New Direct Homes on why they fought back

The BSA said the Fair Go episode was inaccurate and misleading in its depiction of construction issues. file photo/123rf

The owner of a construction company, who took to an episode of the popular TV show Fair Go that the Broadcasting Standards Authority found inaccurate, said he pursued the case “in the interests of businessmen”.

New Homes Direct owner Michael Morrison told the Herald the process of filing a complaint and getting to the decision-making stage was a huge test for them.

“At this stage, we’re just looking at our options. I’ll be meeting with the team to discuss our next steps,” he said.

“The reason we do this is for the benefit of businessmen,” he said.

Morrison’s comments come after New Zealand’s broadcasting regulator backed New Homes Direct’s complaint about the series, which aired last September.

The BSA said due to the nature of the show, standards of privacy and balance were not violated, but agreed that the show was inaccurate and misleading in its depiction of construction issues.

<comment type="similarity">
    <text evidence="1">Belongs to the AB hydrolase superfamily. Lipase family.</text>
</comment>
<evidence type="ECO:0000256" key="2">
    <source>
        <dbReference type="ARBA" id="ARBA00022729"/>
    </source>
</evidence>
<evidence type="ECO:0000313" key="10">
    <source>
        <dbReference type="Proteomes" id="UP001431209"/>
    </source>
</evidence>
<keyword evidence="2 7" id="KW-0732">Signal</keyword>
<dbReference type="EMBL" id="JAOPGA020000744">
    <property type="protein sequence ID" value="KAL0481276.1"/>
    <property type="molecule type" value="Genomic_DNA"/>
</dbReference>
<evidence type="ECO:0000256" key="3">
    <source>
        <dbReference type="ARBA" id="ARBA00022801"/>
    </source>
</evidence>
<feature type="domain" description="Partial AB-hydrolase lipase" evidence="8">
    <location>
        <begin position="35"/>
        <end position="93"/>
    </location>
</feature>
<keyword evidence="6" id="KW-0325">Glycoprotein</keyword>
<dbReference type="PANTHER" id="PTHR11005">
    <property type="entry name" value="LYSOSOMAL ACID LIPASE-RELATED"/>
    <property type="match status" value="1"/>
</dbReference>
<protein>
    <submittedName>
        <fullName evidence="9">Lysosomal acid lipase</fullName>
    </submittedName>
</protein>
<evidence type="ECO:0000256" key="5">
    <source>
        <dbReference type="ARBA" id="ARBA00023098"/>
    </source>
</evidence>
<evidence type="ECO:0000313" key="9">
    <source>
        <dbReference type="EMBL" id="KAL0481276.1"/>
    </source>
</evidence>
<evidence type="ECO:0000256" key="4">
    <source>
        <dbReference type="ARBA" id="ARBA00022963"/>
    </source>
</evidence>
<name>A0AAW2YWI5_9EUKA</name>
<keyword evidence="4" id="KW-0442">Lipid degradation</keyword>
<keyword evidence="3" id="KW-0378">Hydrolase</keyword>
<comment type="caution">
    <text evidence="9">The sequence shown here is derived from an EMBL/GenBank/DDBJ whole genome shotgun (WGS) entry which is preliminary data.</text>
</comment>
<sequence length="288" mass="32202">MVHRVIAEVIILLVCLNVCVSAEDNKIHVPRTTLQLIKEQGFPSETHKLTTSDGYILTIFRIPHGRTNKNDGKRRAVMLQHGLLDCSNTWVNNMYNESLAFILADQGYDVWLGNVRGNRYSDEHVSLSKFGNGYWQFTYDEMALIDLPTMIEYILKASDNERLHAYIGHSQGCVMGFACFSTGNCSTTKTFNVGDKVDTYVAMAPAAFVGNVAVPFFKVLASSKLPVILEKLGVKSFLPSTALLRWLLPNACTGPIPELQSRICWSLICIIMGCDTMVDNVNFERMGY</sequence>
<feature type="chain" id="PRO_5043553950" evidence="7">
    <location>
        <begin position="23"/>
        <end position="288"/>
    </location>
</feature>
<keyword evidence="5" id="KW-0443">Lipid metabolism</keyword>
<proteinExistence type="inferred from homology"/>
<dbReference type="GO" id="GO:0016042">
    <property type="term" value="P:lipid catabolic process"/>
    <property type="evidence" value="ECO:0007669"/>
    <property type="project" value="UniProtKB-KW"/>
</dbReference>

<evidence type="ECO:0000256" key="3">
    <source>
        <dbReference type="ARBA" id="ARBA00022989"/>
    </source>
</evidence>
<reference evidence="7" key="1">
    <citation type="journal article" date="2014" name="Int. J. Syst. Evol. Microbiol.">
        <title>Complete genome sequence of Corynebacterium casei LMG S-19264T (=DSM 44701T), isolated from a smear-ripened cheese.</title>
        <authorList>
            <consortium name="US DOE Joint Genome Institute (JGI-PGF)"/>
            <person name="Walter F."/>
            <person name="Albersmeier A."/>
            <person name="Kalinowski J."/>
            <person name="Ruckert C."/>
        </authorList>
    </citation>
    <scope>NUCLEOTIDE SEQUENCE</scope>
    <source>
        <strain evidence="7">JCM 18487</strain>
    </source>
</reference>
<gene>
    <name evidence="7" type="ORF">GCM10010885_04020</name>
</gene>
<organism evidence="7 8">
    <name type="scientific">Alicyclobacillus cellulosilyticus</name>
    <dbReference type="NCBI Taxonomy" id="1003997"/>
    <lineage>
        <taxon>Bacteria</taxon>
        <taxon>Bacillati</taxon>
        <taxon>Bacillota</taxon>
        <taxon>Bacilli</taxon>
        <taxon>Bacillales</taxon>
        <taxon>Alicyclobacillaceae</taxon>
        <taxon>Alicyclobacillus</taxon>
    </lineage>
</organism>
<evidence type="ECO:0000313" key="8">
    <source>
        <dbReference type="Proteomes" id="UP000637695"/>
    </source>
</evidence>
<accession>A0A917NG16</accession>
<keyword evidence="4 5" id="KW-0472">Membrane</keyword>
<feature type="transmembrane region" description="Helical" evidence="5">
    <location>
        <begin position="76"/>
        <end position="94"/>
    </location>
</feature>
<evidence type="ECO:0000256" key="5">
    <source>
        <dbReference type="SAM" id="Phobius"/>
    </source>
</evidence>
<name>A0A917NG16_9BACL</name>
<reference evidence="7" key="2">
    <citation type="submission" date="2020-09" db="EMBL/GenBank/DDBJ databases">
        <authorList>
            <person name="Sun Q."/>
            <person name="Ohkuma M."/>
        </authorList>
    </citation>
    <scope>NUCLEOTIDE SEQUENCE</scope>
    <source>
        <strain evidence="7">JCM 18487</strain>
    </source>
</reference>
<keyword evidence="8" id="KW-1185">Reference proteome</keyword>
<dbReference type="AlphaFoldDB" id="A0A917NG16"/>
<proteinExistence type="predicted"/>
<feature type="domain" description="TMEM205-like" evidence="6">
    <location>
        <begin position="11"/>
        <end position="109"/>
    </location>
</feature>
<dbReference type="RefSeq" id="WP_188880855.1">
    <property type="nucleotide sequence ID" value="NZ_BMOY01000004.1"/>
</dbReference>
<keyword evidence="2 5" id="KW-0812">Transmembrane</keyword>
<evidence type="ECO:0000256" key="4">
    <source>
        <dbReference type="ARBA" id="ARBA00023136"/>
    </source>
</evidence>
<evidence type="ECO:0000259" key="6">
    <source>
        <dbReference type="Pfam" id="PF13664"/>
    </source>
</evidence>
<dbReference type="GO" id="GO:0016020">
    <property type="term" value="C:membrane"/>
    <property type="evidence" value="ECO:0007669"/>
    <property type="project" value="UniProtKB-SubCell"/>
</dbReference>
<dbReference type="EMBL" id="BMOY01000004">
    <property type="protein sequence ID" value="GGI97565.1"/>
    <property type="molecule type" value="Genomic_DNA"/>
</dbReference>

These issues include price changes and the company’s liability for delays and outstanding council invoices.

The BSA found the complainant was unfairly portrayed and that TVNZ failed to take reasonable steps to ensure the programming was accurate and not misleading.

In a statement, the authority said Fair Go’s presentation and discussion of the issue could have caused “unwarranted damage” to the complainant’s reputation.

“We realize that the Fair Go series and its investigation of a variety of consumer issues are of public interest and of high value.

“However, if individuals or organisations mentioned in the broadcast may be adversely affected, their comments must be fairly described.”

Authorities said the broadcaster failed to meet its obligations in this case.

A TVNZ spokesman said the broadcaster accepted the BSA’s decision.

TVNZ has been asked to issue a statement summarizing the authority’s decision and to pay $2000 in legal costs and costs to the complainant and $1000 to the Crown.

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